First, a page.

This should eliminate these errors in many cases.

-Robert Rohde

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Re: ordered lists starting at a certain number

Daniel Friesen
In reply to this post by Aryeh Gregor
(X)HTML5 is the accepted successor to (X)HTML [HTML4/XHTML1.x]
XHTML2 is a branch standard of XHTML (there is no HTML equiv to it) with
different goals, purposes, and isn't even widely implemented enough to
be considered something viable for use. It's unlikely many browser
vendors are even going to implement support for it. But it is afact that
something called XHTML2 exists and it has nothing to do with HTML5.
I'm just piping up against the misnomer of using the name "XHTML2" when
you are actually referring to "XHTML5".


Though on the note... as I believe when it comes to it the doctype and
what kind of stuff you use/the browser uses have little to do with each
other.
Using an old (X)HTML doctype, I believe browsers that support it will
still make use of the <canvas /> element even though you're /supposed/
to use a (X)HTML5 doctype.
The DOCTYPE merely controls validation, and what browsers you want in
quirksmode, almost-standards, or standards mode. It might control
parsing a little, but to be honest the content-type is really the only
thing that at least Firefox considers for that. Even using a XHTML
doctype Firefox still parses your document using loose HTML rules. It
doesn't parse it with an XML parser unless you use application/xhtml+xml.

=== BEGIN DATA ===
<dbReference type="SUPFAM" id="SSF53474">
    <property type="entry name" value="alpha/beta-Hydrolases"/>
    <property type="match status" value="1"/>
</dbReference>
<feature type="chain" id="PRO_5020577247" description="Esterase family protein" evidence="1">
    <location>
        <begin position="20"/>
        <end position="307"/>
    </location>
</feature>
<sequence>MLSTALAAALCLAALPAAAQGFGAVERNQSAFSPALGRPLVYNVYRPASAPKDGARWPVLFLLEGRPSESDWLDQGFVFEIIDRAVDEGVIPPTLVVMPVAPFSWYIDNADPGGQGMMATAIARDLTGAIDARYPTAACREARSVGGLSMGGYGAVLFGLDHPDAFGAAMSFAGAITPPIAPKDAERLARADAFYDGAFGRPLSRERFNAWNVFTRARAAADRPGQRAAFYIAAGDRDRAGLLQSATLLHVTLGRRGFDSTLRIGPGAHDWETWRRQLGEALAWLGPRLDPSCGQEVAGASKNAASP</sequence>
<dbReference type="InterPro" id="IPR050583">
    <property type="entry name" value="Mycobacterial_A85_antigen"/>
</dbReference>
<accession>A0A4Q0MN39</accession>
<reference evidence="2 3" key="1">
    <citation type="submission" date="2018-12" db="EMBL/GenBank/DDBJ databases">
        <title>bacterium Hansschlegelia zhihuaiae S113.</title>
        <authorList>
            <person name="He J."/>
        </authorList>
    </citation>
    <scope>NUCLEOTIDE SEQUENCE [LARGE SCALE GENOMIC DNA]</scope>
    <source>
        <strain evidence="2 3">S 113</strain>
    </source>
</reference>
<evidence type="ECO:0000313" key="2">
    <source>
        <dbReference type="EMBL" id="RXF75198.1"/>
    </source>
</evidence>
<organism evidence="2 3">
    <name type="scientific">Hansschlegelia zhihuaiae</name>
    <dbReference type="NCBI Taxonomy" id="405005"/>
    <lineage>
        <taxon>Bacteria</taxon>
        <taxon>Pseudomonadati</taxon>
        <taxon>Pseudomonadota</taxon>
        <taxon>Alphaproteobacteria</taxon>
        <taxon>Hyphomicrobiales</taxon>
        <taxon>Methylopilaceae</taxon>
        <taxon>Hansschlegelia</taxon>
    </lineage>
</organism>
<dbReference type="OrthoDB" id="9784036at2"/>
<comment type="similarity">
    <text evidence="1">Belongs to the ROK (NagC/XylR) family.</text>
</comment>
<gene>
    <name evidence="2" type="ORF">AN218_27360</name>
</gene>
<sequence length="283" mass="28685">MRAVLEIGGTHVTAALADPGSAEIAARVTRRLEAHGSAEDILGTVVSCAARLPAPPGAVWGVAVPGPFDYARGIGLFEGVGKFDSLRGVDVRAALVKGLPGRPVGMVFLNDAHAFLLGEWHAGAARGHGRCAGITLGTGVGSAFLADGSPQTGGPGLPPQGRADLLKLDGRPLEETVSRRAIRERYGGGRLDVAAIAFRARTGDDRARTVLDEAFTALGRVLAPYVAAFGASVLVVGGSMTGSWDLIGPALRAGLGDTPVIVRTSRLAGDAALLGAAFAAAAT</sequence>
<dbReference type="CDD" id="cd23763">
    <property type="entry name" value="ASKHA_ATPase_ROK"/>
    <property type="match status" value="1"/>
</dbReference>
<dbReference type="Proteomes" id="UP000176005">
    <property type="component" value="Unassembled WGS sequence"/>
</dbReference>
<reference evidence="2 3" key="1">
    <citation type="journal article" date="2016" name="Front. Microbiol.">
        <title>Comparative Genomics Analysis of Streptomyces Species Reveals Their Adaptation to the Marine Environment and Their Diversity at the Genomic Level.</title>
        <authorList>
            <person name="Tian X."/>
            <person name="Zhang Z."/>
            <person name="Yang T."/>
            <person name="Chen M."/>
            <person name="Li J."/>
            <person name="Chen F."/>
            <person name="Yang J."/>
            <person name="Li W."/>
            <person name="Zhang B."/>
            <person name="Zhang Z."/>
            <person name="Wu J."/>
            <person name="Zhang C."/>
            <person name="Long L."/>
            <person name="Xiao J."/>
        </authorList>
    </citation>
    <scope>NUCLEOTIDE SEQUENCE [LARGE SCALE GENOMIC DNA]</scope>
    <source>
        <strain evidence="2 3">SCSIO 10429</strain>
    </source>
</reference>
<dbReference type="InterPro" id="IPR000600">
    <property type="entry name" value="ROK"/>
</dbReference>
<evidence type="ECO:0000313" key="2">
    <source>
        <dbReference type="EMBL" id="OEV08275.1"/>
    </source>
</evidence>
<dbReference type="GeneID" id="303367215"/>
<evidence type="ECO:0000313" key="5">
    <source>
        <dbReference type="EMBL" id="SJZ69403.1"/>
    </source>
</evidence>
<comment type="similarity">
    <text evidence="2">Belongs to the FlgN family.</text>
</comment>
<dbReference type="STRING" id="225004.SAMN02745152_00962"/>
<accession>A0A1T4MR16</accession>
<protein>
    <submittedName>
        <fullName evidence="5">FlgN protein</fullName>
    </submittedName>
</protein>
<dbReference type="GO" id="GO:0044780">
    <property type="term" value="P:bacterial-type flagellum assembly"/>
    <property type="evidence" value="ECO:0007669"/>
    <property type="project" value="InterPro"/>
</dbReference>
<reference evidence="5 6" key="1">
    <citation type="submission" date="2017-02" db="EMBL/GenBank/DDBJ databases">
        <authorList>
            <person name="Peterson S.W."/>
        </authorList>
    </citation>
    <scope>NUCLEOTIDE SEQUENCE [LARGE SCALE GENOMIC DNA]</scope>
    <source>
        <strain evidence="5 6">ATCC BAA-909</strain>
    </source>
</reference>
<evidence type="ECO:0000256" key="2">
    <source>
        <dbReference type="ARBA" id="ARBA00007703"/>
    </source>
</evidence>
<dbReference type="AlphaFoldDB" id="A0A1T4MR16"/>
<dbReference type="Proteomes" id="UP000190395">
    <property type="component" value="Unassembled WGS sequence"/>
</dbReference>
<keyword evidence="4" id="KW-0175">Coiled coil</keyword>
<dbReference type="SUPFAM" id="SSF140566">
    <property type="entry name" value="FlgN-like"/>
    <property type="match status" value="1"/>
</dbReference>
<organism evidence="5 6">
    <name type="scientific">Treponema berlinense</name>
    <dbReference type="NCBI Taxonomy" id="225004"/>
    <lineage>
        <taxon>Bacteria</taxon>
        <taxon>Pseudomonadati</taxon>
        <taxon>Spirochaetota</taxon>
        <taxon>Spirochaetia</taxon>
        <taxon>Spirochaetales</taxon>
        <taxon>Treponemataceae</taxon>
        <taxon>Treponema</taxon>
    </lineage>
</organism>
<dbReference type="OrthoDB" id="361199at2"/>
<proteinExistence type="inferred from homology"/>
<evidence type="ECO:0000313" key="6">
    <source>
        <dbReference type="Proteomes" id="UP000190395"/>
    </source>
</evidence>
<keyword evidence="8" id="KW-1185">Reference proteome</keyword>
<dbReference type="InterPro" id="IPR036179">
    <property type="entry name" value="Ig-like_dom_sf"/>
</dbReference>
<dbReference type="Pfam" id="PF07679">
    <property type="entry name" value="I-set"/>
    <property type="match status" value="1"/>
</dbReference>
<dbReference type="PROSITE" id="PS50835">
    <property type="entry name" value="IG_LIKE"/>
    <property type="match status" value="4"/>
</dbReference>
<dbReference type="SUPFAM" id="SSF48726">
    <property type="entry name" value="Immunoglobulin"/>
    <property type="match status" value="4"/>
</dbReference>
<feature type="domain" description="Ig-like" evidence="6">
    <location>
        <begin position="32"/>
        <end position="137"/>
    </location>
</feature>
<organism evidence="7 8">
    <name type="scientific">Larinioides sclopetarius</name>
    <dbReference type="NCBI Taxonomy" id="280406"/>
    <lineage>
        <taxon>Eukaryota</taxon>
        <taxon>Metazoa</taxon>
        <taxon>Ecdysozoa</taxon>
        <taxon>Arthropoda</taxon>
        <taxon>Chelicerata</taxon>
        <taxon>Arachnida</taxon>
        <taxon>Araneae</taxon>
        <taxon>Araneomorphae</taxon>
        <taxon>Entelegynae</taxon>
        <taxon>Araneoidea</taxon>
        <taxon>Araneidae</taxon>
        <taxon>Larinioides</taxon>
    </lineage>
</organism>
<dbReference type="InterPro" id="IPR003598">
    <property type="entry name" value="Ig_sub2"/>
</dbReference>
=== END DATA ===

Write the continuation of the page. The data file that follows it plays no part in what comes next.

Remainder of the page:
To be honest I've been on the personal debate lately on whether XHTML is
really viable. Or if it's better to just have my applications start
spitting out clean HTML with a HTML doctype rather than using XHTML.
Most browsers don't bother with the XML factor of XHTML, the fancy parts
of XHTML (like inline svg or more importantly, your own custom
namespaces) aren't widely supported enough, CSS can't style namespaced
nodes (Except in IE, which is strange because IE is the single browser
that makes the whole XHTML as XML factor lag), using an actual XML
generator to output your XHTML pages can cause invalid pages to be
outputted (script tags may likely  be outputted as <script src="..."/>
which breaks in all browsers except FF2 (FF3 purposefully makes that
break for it now), and an empty span as <span/> which can cause issues
when the browser doesn't parse the document using pure XML), and it's
actually fairly trivial to take a generated XML document and modify it
to be HTML.

~Daniel Friesen (Dantman, Nadir-Seen-Fire) [http://nadir-seen-fire.com]
-Nadir-Point (http://nadir-point.com)
-Wiki-Tools (http://wiki-tools.com)
-MonkeyScript (http://monkeyscript.nadir-point.com)
-Animepedia (http://anime.wikia.com)
-Narutopedia (http://naruto.wikia.com)
-Soul Eater Wiki (http://souleater.wikia.com)



Aryeh Gregor wrote:

> On Sat, Jan 31, 2009 at 10:12 PM, Daniel Friesen <[hidden email]> wrote:
>  
>> Someone needs to read a good WP article before they start mentioning
>> (X)HTML version numbers:
>> http://en.wikipedia.org/wiki/XHTML
>>    
>
> Both HTML5 and XHTML2 are successors to HTML4.  That's all that's
> really relevant here.  HTML5 has un-deprecated the "start" attribute
> of <ol>, so nobody should be worrying about HTML4's deprecation of it.
>  (XHTML2 does appear to have removed the attribute, so I guess you
> could worry about it if you plan to move to XHTML2 in the future.  But
> probably nobody is going to use XHTML2, and MediaWiki almost certainly
> isn't.)
>  


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Re: -- Fixing {val}

Platonides
In reply to this post by Aryeh Gregor
Aryeh Gregor wrote:
> The issue is bog-standard floating-point error.  If PHP has a decent
> library for exact-precision arithmetic, we could probably use that.
> Otherwise, template programmers will have to learn how floating-point
> numbers work just like all other programmers in the universe.

http://www.php.net/bc